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Gov. Reynolds still refuses to explain why she forced Jerry Foxhoven to resign


Gov. Kim Reynolds and former Department of Human Services Director Jerry Foxhoven. — official portraits

Gov. Kim Reynolds is still refusing to explain why she forced Jerry Foxhoven to resign as director of the Iowa Department of Human Services (DHS) on June 17.

On Tuesday morning, Reynolds held her first press conference since Foxhoven publicly alleged he was forced out after declining to approve the use of DHS funds to pay the salary of a Reynolds’ staffer.

“I was concerned about the legality of what [Reynolds’ staff] asked. I was concerned and said I wouldn’t do it without a legal opinion,” Foxhoven told Pitchfork magazine earlier this month. Last week he confirmed to the Associated Press that his concerns were over a request to use DHS funds to pay the salary of Elizabeth Matney, a former DHS employee who joined Reynolds’ staff as an adviser on health policy in May.

Foxhoven said he was told to resign before he could request a legal opinion.

“I want to be clear,” Reynolds said during her Tuesday morning press conference. “He never raised any concerns to me or my office about anything.”

Two days after Foxhoven was forced out in June, Reynolds told reporters, “There are a lot of factors that went into that decision. I’m not going to get into them.”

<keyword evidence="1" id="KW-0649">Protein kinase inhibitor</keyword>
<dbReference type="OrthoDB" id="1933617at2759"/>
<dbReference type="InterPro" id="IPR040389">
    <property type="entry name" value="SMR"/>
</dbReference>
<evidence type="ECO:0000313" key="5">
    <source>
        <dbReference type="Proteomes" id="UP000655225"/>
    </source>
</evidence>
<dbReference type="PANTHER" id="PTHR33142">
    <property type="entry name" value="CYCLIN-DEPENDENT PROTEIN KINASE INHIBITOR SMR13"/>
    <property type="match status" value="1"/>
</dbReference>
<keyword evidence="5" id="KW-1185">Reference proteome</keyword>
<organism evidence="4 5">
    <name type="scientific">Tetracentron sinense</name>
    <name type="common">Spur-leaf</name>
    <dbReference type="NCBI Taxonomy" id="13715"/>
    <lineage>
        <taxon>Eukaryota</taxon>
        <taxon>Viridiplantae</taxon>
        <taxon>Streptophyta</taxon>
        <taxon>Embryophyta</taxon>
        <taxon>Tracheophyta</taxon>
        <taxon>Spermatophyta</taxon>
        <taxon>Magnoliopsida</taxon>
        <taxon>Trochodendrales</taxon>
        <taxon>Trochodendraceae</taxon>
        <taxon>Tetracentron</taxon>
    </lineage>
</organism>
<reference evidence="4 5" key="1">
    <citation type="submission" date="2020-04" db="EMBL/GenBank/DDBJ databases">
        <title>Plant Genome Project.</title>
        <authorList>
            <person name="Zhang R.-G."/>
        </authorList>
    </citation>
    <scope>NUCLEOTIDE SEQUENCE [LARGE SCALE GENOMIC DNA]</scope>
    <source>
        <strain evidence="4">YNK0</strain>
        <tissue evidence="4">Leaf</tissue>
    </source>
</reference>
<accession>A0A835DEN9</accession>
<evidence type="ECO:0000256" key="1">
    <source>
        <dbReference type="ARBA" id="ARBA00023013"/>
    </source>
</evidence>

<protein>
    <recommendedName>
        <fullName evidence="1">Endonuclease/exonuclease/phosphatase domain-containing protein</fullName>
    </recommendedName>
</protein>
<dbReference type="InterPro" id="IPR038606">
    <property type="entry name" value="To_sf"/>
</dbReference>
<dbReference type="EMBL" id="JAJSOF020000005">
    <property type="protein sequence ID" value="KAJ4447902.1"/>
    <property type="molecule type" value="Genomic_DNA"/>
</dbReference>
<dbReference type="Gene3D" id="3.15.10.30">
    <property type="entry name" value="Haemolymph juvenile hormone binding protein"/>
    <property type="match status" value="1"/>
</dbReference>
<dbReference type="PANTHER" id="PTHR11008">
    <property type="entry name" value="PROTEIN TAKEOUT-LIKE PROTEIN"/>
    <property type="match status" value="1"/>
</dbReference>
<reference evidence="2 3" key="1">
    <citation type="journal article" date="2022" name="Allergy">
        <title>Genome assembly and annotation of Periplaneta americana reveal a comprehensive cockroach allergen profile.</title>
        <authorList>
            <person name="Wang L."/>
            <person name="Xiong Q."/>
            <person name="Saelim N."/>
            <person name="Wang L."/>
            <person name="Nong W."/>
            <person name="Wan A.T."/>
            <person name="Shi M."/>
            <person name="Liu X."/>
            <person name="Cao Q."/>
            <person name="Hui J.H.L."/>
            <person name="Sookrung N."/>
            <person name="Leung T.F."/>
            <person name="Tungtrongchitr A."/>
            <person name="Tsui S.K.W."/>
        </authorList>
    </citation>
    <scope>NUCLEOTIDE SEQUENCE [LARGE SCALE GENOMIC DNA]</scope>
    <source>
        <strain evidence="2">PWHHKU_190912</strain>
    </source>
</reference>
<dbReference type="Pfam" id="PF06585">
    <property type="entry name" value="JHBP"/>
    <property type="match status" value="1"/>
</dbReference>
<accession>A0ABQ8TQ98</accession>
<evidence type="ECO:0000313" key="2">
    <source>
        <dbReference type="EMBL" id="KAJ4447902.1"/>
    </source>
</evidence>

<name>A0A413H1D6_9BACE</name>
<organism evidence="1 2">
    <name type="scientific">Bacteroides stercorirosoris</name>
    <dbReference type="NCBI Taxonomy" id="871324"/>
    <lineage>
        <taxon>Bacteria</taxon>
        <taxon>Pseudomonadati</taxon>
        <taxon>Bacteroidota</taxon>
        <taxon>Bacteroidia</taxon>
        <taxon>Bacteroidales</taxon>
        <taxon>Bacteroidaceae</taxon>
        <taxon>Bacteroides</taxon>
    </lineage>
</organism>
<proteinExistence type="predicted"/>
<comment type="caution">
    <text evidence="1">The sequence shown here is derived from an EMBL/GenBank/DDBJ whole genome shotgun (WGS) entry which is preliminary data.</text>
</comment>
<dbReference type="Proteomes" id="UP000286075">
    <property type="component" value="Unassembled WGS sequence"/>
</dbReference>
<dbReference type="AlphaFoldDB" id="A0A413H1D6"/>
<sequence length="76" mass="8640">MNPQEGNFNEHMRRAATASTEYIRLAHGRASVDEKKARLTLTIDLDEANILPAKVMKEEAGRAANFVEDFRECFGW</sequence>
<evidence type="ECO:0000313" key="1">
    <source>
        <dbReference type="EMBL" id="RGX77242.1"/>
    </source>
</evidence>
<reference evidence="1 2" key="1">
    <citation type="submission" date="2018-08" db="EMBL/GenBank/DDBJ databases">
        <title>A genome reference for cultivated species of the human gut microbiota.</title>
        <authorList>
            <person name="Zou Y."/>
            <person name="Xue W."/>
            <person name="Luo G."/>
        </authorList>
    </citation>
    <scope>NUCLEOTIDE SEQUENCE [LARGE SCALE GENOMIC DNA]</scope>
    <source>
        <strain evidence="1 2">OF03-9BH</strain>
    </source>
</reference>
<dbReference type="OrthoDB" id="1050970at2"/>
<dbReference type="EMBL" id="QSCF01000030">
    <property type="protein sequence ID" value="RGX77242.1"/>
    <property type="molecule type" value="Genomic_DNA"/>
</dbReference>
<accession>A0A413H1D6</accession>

On Tuesday, she said almost the same thing.

“I don’t believe that the agency is where it should be and I think that we can do better and because of that, I’ve made the decision to go in a different direction and that’s what we’re doing,” Reynolds said at her press conference.

The governor declined to explain what her plans are for DHS.

In response to an open records request from the Des Moines Register, the governor’s office said there are no written records — not even emails — related to Foxhoven’s resignation. Asked by KCRG whether the public has a right to know why she forced out the head of the state’s largest agency, Reynolds replied, “I don’t think so.”

Previous governors have tapped state agency funds to pay staffers, and Foxhoven had approved such arrangements on two previous occasions. The former director has not explained what made the request in Matney’s case different.

Foxhoven has said that he presented his concerns to the Office of the Inspector General of the U.S. Department of Health and Human Services (HHS), but has not explained why he did so. HHS provides 66 percent of the funding for Medicaid, which DHS administers in the state of Iowa.

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State Auditor Rob Sand has said he will open an investigations into Foxhoven’s forced resignation.

Gerd Clabaugh, the director of the Iowa Department of Public Health, was appointed interim DHS director by Reynolds after Foxhoven resigned. According to the governor’s office, Clabaugh will run both agencies until a permanent replacement for Foxhoven is selected.

Claubaugh approved the use of DHS funds to pay Matney on June 19, two days after Foxhoven’s resignation.


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